Central Iowa Producer Shares Tips for Grazing Standing Corn
Iowa Beef Center
Winters have gotten a whole lot easier for Fred Abels. The Grundy County farmer recently implemented a strip grazing standing-corn system for his fall calving herd, and eliminated cold-weather chores like hay feeding and moving manure, all while saving feed costs.
It all started when Abels expanded his cow herd from 20 to 50 cows. “I knew I couldn’t produce enough hay for 50 cows, and I wanted to find an on-farm feed source to keep money from going off-farm.” After some conversations with specialists at Iowa State University (ISU) Extension and pioneering herdsmen who were already reaping the rewards of grazing standing corn, Abels decided to give it a try.
Abels’ biggest investment was fencing materials, which included 100 posts and 6 reels of wire, totaling $638. Starting December 5, his cows began strip grazing approximately .08 acres of standing corn and .04 acres of harvested stalks each day. Abels spent about fifteen minutes every day moving the fence. “A big advantage for me was that while I was only spending about fifteen minutes every day moving the fence.
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Nitrate Poisoning and Feeding Nitrate Feeds to Livestock
Ropin’ the Web
While nitrates (N03) are not very toxic, nitrites (N02) are toxic. In ruminant animals such as cattle, sheep and goats, nitrate is converted to nitrite by bacteria in the rumen. This nitrite is then changed to ammonia. Excess ammonia is absorbed by the blood and passed in the urine as urea. This occurs when the nitrate breakdown system is in balance and no surplus of nitrites accumulate.
In contrast, monogastric animals such as horses and pigs, convert nitrate to nitrite in the intestine, closer to the end of the digestive tract, where there is less opportunity for the nitrites to be absorbed by the blood. It is this difference in the site of conversion that makes nitrate poisoning of much less concern for monogastric animals than it is with ruminants.
Animal Rights Activities Still A Concern
Animal rights activists are completely committed to putting you out of business, says Kay Johnson, and they are working on many fronts to achieve their goal.
Johnson, with the Animal Agriculture Alliance, says animal rights activists use four battlegrounds to advance their agenda — public perception, farms and businesses, the legal system, and the legislative and regulatory world.
“Some farmers and ranchers are being drug into court on false accusations,” she says. “Not only does that create legal fees, but it creates doubt in your community about how you care for your animals.”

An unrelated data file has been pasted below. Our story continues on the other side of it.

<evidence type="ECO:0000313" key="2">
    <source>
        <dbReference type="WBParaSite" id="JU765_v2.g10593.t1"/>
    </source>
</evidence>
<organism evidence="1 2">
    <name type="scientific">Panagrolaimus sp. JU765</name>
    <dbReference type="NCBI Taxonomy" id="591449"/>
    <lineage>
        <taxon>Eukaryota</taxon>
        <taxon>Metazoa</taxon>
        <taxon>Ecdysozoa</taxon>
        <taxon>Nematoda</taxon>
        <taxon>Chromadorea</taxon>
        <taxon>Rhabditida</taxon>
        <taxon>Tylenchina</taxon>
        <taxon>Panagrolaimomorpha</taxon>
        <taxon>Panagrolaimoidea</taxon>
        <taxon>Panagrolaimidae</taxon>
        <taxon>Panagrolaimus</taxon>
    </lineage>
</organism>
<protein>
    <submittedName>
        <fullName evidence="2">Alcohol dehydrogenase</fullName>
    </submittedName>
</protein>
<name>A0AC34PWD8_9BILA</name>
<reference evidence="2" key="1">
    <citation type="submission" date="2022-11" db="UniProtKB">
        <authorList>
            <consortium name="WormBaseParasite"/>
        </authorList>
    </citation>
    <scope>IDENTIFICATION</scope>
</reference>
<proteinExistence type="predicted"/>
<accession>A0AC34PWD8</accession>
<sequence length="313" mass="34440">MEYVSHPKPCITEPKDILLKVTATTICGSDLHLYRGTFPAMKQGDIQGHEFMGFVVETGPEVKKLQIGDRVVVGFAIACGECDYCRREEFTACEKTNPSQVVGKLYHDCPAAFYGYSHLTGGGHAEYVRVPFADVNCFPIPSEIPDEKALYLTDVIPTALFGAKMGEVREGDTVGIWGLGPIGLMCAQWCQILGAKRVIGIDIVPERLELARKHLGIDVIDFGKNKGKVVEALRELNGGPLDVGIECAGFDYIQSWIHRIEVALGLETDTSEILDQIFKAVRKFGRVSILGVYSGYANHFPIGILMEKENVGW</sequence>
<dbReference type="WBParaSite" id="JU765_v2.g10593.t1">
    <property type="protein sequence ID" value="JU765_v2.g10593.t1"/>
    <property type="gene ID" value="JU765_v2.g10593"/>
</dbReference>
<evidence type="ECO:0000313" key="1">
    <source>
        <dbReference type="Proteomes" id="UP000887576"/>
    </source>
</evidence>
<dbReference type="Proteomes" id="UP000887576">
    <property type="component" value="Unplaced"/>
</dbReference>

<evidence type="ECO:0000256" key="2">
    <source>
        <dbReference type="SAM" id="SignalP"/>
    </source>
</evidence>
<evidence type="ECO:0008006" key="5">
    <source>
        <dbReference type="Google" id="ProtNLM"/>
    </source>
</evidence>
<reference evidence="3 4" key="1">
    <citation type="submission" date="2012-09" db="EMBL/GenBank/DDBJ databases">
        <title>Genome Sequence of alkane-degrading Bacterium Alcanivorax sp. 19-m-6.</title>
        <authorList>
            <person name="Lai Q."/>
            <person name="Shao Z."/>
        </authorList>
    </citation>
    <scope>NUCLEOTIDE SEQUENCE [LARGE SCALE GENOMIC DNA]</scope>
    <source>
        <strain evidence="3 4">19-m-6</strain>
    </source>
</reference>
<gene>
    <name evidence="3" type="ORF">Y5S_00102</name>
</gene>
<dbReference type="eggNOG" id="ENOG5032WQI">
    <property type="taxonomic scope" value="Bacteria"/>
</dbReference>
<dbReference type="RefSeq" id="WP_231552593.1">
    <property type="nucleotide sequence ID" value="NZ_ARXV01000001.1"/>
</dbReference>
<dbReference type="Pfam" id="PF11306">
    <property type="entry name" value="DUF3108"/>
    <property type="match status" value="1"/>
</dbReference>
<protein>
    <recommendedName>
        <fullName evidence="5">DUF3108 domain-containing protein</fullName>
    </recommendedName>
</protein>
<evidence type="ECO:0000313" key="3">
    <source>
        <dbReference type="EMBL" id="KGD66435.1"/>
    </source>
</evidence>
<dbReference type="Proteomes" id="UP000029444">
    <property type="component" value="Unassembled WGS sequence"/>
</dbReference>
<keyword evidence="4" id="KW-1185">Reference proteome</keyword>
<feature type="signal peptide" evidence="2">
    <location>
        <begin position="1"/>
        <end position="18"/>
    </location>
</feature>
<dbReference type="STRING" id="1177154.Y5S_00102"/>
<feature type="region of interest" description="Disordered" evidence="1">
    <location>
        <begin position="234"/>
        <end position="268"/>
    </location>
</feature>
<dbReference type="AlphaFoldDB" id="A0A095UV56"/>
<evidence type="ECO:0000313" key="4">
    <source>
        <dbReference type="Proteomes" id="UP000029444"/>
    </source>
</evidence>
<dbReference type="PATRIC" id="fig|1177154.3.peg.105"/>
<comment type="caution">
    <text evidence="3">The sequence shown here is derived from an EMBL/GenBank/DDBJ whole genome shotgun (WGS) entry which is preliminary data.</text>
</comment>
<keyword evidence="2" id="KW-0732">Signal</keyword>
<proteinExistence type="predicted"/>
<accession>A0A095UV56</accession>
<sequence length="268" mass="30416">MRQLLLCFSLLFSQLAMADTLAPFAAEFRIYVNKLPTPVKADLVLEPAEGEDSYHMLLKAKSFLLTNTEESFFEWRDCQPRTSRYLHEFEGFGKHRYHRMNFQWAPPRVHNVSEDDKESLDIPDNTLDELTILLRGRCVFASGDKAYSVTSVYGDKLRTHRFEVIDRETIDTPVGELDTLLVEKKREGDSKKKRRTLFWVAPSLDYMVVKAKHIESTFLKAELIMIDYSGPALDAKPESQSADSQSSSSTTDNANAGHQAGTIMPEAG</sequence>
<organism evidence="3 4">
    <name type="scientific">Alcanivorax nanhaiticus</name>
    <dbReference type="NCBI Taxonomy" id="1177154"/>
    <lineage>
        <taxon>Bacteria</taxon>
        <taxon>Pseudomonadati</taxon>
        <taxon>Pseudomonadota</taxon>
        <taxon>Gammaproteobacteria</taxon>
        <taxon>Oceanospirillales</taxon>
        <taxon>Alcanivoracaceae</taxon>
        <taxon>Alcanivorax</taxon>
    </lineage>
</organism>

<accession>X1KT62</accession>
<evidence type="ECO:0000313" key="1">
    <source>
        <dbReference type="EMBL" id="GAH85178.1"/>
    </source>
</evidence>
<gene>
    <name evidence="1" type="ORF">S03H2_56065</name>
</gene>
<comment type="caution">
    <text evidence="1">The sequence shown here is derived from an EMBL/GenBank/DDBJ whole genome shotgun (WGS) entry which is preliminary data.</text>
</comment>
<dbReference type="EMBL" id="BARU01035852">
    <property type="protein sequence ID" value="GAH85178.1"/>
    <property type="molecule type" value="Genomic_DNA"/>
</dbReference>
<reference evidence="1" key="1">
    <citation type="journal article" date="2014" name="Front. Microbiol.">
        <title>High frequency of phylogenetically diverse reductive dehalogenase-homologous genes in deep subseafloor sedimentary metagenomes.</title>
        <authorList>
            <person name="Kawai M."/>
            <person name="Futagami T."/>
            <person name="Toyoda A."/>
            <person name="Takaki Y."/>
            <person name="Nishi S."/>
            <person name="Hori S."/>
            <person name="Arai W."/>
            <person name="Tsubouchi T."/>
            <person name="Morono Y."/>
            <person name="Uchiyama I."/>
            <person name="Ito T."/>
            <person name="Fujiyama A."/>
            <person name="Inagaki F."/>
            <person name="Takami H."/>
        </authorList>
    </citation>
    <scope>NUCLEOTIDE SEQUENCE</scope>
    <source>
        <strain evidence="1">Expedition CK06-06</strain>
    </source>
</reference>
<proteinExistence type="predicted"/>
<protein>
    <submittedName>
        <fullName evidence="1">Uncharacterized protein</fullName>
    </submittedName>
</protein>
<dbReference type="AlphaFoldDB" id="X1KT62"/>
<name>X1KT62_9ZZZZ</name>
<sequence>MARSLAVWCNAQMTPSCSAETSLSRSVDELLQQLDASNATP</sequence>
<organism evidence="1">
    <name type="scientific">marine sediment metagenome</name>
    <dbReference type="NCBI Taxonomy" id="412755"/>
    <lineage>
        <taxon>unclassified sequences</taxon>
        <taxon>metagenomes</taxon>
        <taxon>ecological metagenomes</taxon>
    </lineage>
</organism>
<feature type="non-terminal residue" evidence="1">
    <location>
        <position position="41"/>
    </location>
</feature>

Four-State Consortium Plan Conference
“Corn, Cattle and Energy” is the theme of a rotating-conference compiled by Extension personnel from Montana, North Dakota, South Dakota and Wyoming. Geared for producers who want to manage their business in light of increasing corn demand, the meeting is set for the Rushmore Plaza Holiday Inn in Rapid City, SD, on Aug. 21, and the Days Inn Grand Lakota Lodge in Dickinson, ND, on Aug. 23.
Matching Cow Size To Ranch Resources
Cow size varies tremendously across and even within beef cattle operations.
Size is routinely described in terms of both weight and frame. Frame size describes the skeletal size of cattle. Terms like large frame, moderate frame, and small frame are frequently used to indicate cattle size. While frame size is often a useful selection consideration and is sometimes used in predicting expected mature body weight, it should be noted that cattle that are similar in frame size are not always similar in body weight. Body weight takes into account muscling and condition (fat cover) in addition to skeletal and organ mass. Cow body weight and body condition score are useful records for nutritional program planning.
Iowa Limousin Junior Wins Wulf Scholarship
Alissa Johnson, Ashton, Iowa, received the third annual Leonard and Vi Wulf Scholarship at the National Junior Limousin Show and Congress (NJLSC) in West Monroe, La. Kent Andersen, Ph.D., executive vice president for the North American Limousin Foundation (NALF), made the presentation during the awards banquet July 27.
Johnson, 19, has been a member of both the North American Limousin Junior Association (NALJA) and Iowa Junior Limousin Association for 10 years. She will use the $500 Wulf scholarship to continue her studies in agricultural business at South Dakota State University (SDSU). After graduation, she plans to become an agricultural loan officer at a rural bank.
USDA Cracking Down on ‘Organic’ Factory-Farms
Country’s Largest Dairy Likely to Lose Certification
The Cornucopia Institute has learned that the USDA appears about to revoke the organic certification of the nation’s largest industrial dairy operator, Aurora Organic Dairy, headquartered in Boulder, Colorado.
Aurora operates several giant factory dairies milking thousands of cows each in semi-arid areas of Colorado and Texas. The company has been the subject of a series of formal legal complaints filed with the USDA by The Cornucopia Institute. The complaints from the Wisconsin-based farm policy group filed in 2005 and 2006, called for a USDA investigation into allegations of numerous organic livestock management improprieties.